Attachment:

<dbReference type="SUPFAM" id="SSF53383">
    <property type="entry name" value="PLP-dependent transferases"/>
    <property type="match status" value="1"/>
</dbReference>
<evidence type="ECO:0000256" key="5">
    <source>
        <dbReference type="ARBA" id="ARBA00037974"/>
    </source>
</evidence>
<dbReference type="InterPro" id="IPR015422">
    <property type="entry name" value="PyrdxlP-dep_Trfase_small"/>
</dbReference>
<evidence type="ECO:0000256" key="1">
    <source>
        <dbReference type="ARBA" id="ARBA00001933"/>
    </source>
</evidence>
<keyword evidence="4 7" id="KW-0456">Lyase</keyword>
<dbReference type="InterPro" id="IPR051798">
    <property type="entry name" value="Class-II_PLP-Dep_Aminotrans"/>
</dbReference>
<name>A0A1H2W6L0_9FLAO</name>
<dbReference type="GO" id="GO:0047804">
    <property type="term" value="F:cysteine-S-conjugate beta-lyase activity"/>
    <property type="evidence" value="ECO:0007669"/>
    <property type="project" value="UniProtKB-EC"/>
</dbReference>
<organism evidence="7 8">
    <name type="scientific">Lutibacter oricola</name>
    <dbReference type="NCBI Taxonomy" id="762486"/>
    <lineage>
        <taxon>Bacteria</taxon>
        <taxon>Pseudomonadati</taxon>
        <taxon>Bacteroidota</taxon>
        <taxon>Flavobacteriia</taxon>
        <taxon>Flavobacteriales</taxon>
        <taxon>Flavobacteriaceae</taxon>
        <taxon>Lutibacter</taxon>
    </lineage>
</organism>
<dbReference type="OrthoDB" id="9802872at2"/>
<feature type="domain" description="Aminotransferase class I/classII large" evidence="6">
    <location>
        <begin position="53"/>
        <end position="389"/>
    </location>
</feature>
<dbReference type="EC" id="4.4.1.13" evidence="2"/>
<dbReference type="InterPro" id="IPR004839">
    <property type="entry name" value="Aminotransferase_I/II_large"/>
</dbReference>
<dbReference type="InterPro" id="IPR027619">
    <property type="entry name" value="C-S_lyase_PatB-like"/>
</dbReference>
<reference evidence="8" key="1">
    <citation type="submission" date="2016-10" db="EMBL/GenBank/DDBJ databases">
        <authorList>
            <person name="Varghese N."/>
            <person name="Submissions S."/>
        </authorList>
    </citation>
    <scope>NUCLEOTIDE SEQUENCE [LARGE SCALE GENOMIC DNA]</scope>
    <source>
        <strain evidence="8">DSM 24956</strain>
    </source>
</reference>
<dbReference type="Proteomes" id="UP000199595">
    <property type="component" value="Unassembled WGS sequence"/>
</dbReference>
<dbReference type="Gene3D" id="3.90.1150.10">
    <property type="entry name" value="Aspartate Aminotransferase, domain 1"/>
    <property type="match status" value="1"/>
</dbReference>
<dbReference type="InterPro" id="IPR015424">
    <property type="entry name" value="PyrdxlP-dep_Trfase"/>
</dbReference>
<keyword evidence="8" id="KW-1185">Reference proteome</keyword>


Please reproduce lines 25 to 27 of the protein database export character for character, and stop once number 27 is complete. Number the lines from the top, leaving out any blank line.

    <property type="evidence" value="ECO:0007669"/>
    <property type="project" value="UniProtKB-EC"/>
</dbReference>